During their late teens to late twenties, most people leave the family home and start their own lives. The reasons for the move and the strength of the family bond will determine whether or not this is a smooth transition.
Don't panic if your child says they want to move out. Instead, remember that this is an unavoidable process and that you’re responsible for listening to what they have to say and offering your support.
Your child doesn’t want you to suffer over their decisions, so no matter if they're going to escape a family conflict or live independently, you should consider the following paramount pieces of advice.
Help them by helping yourself
If your baby is moving out and that hurts you, you might experience the empty nest syndrome. However, do your best and protect your children from your overwhelming feelings, because you must focus on theirs instead.
When they’ve left and are established in their new homes, understand and embrace the following emotions:
- Embarrassment. You might feel like your child is moving out too early, or fret about what people think. Focus on their well-being and use common sense before listening to anyone’s judgments.
- Resistance. You may not want your kid to move out before they’re married or have every aspect of their life put in place. However, remember that moving out can empower some youngsters to take their life into their own hands.
- Anxiety. You may at times feel like your child won’t make it on their own or have trouble paying their bills or cooking.
- Sadness. Recognize when you’re experiencing the empty nest syndrome - the feeling of grief when your baby leaves you alone.
Ensure they’re making the right choice when choosing their new nest
There’s a plethora of factors to consider before choosing a new home for your baby, and most of the time, you have a say in the process, too. However, real estate market research takes time and requires knowledge and being up-to-date. To make the best decision, you and your youngster can seek professional help, for estate and letting services are widely available and can be contacted right away. Whether you want an apartment in the heart of a new city or a student accommodation, estate agents help you pick the best option available.
Take into consideration the fact that youngsters nowadays won’t stick to a place. Instead, they’re switching dwellings for many reasons:
- For better jobs or job opportunities
- To find the love of their life
- To find a good place to start a family
- To escape a family conflict
- To be closer to their university.
Real estate agents help families make a sound choice in a city crowded with apartments, no matter if youngsters are paying rent to be independent or live with their friends.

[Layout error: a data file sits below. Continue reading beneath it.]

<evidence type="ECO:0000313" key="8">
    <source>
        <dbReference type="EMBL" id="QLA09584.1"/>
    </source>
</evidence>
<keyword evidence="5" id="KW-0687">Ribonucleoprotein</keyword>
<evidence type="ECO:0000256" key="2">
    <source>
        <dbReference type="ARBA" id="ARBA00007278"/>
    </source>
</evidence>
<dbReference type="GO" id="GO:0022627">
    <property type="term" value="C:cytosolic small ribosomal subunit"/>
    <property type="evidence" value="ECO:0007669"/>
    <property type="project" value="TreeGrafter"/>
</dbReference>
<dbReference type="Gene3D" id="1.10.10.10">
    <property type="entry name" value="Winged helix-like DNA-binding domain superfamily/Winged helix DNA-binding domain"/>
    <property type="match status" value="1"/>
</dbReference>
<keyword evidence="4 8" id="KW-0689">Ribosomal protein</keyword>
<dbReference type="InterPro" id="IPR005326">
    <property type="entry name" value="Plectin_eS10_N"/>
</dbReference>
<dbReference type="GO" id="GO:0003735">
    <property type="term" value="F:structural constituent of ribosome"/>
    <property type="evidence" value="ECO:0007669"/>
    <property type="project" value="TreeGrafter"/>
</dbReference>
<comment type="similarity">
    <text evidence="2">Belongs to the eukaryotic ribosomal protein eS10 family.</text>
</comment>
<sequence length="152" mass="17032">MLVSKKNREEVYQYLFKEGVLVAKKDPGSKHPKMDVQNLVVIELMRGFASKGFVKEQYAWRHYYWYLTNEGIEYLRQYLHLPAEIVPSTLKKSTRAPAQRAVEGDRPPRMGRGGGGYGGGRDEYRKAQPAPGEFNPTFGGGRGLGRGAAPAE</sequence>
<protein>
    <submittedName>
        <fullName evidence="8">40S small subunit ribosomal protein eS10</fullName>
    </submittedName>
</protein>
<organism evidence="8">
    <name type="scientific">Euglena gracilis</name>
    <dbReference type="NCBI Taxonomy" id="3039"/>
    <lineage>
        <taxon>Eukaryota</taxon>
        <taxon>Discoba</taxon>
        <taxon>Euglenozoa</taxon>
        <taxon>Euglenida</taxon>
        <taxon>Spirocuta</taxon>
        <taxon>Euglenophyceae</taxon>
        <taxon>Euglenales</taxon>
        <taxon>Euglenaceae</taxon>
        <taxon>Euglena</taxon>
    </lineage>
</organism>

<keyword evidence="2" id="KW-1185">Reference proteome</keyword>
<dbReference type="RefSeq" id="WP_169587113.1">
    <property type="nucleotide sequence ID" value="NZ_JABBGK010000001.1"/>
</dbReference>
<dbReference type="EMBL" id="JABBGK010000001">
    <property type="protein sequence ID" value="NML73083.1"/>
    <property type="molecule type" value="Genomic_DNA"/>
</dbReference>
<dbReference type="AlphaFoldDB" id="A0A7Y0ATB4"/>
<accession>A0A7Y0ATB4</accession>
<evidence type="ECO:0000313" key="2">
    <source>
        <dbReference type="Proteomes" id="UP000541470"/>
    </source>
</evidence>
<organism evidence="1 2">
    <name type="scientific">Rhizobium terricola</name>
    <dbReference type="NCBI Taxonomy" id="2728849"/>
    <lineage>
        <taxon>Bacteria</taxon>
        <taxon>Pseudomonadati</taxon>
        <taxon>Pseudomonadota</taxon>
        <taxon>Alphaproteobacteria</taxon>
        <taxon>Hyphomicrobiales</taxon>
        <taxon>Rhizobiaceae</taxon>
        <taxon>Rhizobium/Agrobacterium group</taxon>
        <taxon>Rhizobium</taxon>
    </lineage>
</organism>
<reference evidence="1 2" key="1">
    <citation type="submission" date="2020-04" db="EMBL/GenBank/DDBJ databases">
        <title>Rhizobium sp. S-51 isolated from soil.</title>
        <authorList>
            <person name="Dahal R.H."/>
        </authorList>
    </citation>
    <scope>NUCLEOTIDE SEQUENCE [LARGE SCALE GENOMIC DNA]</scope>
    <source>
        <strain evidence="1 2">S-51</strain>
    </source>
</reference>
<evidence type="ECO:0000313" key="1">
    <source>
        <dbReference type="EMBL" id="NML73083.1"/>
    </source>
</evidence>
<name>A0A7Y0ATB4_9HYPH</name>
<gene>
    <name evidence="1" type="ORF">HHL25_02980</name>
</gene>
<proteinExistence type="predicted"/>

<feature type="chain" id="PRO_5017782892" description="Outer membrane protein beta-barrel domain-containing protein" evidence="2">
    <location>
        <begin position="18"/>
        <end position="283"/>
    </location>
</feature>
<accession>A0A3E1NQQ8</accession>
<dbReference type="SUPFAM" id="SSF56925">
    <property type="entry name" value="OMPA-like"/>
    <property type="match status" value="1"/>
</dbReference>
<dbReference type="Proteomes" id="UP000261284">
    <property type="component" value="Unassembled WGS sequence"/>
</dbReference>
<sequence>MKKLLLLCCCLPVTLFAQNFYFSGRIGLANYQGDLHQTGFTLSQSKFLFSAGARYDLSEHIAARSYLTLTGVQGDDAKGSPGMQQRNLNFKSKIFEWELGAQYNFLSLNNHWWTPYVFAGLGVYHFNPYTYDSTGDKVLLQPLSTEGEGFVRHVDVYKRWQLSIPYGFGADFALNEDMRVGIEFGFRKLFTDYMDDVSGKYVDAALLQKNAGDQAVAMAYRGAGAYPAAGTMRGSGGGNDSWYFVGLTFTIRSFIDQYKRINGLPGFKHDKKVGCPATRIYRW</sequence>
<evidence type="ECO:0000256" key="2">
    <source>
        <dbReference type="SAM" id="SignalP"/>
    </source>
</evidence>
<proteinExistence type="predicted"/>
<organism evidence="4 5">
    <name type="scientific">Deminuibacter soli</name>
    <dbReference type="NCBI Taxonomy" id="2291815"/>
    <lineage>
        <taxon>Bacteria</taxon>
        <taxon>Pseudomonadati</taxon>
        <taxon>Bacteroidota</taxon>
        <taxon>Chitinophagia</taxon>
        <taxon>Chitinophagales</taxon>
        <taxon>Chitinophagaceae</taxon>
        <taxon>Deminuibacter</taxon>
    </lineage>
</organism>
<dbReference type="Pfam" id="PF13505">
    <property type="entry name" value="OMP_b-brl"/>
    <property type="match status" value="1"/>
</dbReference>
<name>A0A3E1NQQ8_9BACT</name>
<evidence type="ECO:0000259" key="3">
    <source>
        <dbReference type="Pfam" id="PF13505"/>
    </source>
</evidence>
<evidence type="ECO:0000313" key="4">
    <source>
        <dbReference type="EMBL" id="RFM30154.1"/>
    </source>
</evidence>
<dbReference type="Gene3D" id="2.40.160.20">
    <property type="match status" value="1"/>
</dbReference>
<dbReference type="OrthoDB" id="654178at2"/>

Put some emergency plans in place
It’s normal to want to move back in with you, only to leave a few years later. Therefore, you and your child must think of a plan B for when things don’t go as planned. Let them know they can call you anytime and keep notifications on for them. Give them your work colleague’s number so they can find you anytime, and similarly, take their friends’ numbers.
Money is among the most important and sensitive aspects. No matter your financial situation, your kid should always have money for a taxi, so if they’re in danger and have run out of money, you should be the first person they ask for a transfer for an emergency ride home.
Another emergency plan you two must be aware of is creating a coded message for when they want to come home but are embarrassed to tell their friends. For example, they can call you to check the well-being of a sick grandparent, and when they do it, you know it’s time to ask them to come home.
And the biggest tip before you tell your baby “go live on your own” is to create a strategy to help your kid cope with bad moments by saying “no” to alcohol and drugs. Money and freedom can sometimes make youngsters confused and take them down the wrong path, so ensure they’re reaching out to you, no matter if they want to have a glass of wine or talk to you about a “bad experience they’ve had last weekend”.
Talk common sense into them
They must know beforehand what to do and what to be wary of. Moving out is a gradual process that starts at home, and depending on the way they’re taught, establishing a new home can be a success or a failure.
There are some basic things they should do to stay safe when alone, so ensure they’re not forgetting the following aspects:
- Pay attention to their surroundings, stick to well-lit areas, remove their headphones, and do not talk on the phone while crossing the street.
- Ask for help if they feel in danger by yelling and catching attention.
- Never get into a car if the driver has consumed alcohol or drugs.
- Always let you know if there’s a change of plans and if they want to return home.
Solve arriving problems
It’s common for youngsters to want to move out after a fight or because they feel like they don’t have enough space. Some move in with friends and others with their partners. If they’re seeking freedom or to get away from family issues, it can be beneficial to reach out to a therapist or any kind of professional help.
Communication is key. If you disagree with your child’s reasons for leaving, talk things through, listen to their needs and discuss your concerns with them. You must understand each other’s points of view in the first place. Then, you can focus on creating a budget and finding a place to live.
To see your kid cut you off from their life is a gut-wrenching experience. The hurt and bewilderment you’re experiencing can turn to anger, so instead of lashing out at them, you should focus on improving yourself, understanding their need to flee, and helping them pick the most appropriate home.
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